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Author: Tobias Zimmergren
http://www.zimmergren.net | http://www.tozit.com | @zimmergren


Okay so this will be a pretty short one, but hopefully help some folks that are upgrading their solutions from SharePoint 2010 to SharePoint 2013.

While developing fields, content types and the likes in SharePoint 2010, there’s always a few good rules and practices to follow. A good rule of thumb that I tend to stick to is to never use any reserved or system-name for your fields that you create. In this quick post I’ll talk about how to fix the "Duplicate field name was found" after you upgrade from 2010 to SharePoint 2013 and try to deploy and activate your feature(s).

In one of my projects that I am involved in, I was tasked to upgrade their existing SharePoint 2010 solutions to SharePoint 2013 – and this is where these problems hit us, hard.

A duplicate field name "Name" was found

If you have upgraded your solution from SharePoint 2010 to SharePoint 2013 and you deploy your code, only to find out that you are getting the notorious error message saying "A duplicate field name ‘fieldname’ was found" you might think you did something wrong in the deployment steps or otherwise failed to successfully upgrade your solution. What actually might have happened is a case of the "don’t use any reserved or system names, please" fever.

After some digging around our 30 projects, I found that the features and finally fields it were complaining about. While investigating the xml here, I noted that the "Name"**was the failing factor. If we changed the Name property to something unique (hence, not a built-in field name), it seems to work out nicely.

Field xml for the SharePoint 2010 project

Field xml for the modified 2013 project, after modification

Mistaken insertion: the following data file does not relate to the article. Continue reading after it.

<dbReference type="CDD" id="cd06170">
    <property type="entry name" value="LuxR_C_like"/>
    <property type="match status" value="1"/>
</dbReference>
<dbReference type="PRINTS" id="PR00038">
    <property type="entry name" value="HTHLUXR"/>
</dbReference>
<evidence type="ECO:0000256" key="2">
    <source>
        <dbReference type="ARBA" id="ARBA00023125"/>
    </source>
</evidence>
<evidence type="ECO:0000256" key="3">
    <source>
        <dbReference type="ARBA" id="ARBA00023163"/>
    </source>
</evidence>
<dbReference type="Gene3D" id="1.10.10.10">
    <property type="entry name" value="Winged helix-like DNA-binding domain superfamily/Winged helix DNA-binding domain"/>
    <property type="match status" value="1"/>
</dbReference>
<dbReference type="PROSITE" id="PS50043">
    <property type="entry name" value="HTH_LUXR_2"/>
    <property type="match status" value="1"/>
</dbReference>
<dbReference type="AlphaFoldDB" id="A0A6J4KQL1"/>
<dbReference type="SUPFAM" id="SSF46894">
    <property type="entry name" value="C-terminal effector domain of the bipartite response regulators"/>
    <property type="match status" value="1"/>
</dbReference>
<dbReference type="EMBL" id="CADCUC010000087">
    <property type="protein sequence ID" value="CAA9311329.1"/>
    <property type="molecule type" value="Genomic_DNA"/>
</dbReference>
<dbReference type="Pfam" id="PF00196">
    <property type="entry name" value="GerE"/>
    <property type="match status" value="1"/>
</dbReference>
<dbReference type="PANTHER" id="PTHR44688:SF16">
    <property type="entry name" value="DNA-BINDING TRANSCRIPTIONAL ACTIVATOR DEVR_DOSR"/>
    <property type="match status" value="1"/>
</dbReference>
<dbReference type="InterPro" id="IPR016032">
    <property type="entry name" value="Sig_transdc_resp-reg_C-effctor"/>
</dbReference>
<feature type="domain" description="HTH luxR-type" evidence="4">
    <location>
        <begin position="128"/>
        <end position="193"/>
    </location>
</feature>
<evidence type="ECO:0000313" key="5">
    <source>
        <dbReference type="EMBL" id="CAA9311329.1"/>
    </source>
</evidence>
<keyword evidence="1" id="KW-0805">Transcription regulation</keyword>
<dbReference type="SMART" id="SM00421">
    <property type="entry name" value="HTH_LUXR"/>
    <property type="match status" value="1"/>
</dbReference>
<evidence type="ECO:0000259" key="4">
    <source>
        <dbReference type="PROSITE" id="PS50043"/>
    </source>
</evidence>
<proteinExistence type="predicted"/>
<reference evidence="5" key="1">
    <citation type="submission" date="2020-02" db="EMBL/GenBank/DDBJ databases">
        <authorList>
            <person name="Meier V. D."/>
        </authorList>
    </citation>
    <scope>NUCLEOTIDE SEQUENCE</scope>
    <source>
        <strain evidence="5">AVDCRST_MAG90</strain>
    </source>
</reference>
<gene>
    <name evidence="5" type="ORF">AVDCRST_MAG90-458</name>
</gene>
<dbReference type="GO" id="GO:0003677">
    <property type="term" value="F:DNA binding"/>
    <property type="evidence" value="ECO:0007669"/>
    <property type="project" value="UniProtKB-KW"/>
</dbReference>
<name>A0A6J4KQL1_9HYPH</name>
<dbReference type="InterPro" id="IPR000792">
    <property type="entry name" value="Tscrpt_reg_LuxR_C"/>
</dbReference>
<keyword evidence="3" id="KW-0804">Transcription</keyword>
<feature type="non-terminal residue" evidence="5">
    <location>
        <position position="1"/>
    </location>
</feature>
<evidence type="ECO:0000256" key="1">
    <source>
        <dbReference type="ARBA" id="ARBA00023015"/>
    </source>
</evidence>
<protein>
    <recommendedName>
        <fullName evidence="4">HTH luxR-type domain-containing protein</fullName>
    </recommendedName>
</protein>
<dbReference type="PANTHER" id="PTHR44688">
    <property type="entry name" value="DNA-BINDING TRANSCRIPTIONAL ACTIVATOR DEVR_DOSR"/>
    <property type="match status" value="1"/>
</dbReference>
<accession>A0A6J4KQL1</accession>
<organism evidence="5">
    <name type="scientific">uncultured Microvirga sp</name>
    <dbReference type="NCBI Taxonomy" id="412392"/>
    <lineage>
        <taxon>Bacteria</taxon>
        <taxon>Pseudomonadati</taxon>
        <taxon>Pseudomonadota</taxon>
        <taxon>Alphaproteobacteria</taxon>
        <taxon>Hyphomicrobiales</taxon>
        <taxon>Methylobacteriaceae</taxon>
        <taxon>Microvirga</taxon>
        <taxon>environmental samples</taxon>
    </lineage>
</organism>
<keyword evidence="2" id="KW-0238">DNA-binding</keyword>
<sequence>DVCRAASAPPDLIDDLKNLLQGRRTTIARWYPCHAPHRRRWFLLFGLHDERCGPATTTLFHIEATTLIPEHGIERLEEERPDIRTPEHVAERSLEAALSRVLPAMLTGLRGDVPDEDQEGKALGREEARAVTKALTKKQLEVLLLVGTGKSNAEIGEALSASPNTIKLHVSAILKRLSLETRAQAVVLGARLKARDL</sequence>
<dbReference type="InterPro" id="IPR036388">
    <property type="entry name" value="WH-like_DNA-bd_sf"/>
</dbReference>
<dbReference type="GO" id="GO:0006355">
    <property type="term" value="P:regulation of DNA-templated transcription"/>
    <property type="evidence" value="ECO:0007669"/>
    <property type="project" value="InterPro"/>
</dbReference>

What’s the difference?

So if you look at the two basic samples above, you can see that the small difference is what’s in the "Name" property. If I changed the value to something unique, it started working immediately.

But, doing this will of course bring up other questions that you need to take into consideration and think about.

  • Is there any code reliant on your field’s name property?
  • Will it break any functionality in your code or configured lists/views etc?
  • What happens to data that potentially will be migrated from the old environment into the new environment? Can you map the data to the correct fields properly?


I thought I’d post this to save someone else from having to spend a few hours digging into the various bits and pieces of an enterprise project to find out where it breaks down after the upgrade. Should you encounter the error message in the title of this post immediately after upgrading your solutions, this may very well be the cause.

Please also make note that this solution is one solution to the problem. Perhaps there’s more solutions available to we can use to fix these issues. Should you know of any such solution, don’t hesitate to comment on the post and I’ll update it and give you the cred :-)

SharePoint Server 2013 is an awesome product that is still uncharted territory for many organizations, but I’m seeing a huge increase in the adoption of 2013 locally and with that we’ll have plenty of time to dig into these fine bits of SharePoint magic :-)

0 Comments 21 March 2013
Tobias Zimmergren

Tobias Zimmergren

Hi, I'm Tobias. I am a Microsoft MVP for SharePoint and I use this site to share my thoughts on tech with you on topics like SharePoint, Office 365, Azure and general web development.

  Malmö, Sweden

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